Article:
Fri Jan 29, 2021 3:39 pm
Chris Peterson wrote:
Fri Jan 29, 2021 3:19 pm


But no claim is being made that it "still" exists... in great part because the concept of "still" is very hard to define.

In what way does it matter if it "still" exists? What matters is that we are seeing a star at a certain point in its evolution. What else has any relevance?
Hmm, so even existence is relative? Surely, an object's own space-time frame is the most accurate one? Well, that's what I WANT to say anyway. But I can see that there are frames a billion light years away in which the object does not exist YET, and also less far away frames where it still exists, as well as it's own frame where it has already stopped existing. True, though, "existence" is just a particular configuration of particles and forces. My classical physics upbringing is hard to shake.
Existence isn't relative. What does "accurate" mean in this context? What matters besides the reality that we are seeing objects as they are at certain ages? If you watch an old film of a person speaking, do you complain because it fails to represent the person as they will be 20 years later, and 20 years in our own past?
Thanks, Chris, for still more to think about. And to neufer for the idea that a true “now” can be defined by the temperature of the CMB, which will presumably be measured to be the same by everyone anywhere in the universe, and which will gradually decrease due to the expansion of space.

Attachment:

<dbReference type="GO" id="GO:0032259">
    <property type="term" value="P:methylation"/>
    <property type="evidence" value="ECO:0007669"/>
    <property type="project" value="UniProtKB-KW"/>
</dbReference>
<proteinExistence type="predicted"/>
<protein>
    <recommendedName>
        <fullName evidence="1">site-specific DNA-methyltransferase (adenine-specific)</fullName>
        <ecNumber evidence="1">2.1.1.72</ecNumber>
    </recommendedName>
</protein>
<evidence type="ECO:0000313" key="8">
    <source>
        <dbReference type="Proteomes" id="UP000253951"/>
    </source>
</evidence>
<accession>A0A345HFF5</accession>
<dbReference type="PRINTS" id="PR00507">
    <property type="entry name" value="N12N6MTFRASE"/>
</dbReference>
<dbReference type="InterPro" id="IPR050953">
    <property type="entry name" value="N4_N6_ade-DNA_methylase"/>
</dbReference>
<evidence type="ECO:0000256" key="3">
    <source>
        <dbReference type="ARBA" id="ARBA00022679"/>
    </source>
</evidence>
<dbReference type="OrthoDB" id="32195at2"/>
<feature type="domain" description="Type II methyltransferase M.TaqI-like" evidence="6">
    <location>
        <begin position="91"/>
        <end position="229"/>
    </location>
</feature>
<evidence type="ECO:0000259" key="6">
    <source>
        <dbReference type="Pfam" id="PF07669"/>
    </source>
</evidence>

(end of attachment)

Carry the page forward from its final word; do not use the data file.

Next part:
--
"To B̬̻̋̚o̞̮̚̚l̘̲̀᷾d̫͓᷅ͩḷ̯᷁ͮȳ͙᷊͠ Go......Beyond The F͇̤i̙̖e̤̟l̡͓d͈̹s̙͚ We Know."

VictorBorun
Science Officer
Posts: 361
Joined: Fri Oct 16, 2020 10:25 pm

Re: APOD: Messier 66 Close Up (2021 Jan 28)

Post by VictorBorun » Sat Jan 30, 2021 6:05 am

They say "The isophotal axis ratio is 0.32", so I compressed the pic to get a face-on view.
Now even clearer is the dust visibility trick played by the shining bulge: the dusty lanes in front of the backlight are strikingly brown and the dusty lanes on the othes side are ghostly pale.

VictorBorun
Science Officer
Posts: 361
Joined: Fri Oct 16, 2020 10:25 pm

Re: APOD: Messier 66 Close Up (2021 Jan 28)

Post by VictorBorun » Sat Jan 30, 2021 6:31 am

Ann wrote:
Thu Jan 28, 2021 10:46 am
M66 has a "squashed S-shape that is unmistakable.
But M66 also has a broad "blue flow" of bright stars just below the dust lane framing the yellow bar.
the big S of the arms after 0.32 compressing is asymmetric.
Even more asymmetric M66 looks with its Great Blue Spot.

And overall shape is an ellipsis rather than a disk. Can it be so distorted with tidal forces?

Or could it be that 0.32 compressing should be applied in another direction altogether? Than the nice picture in my previous comment is irrelevant and the dust disk in the bulge with its dust visibility halves is a freak :(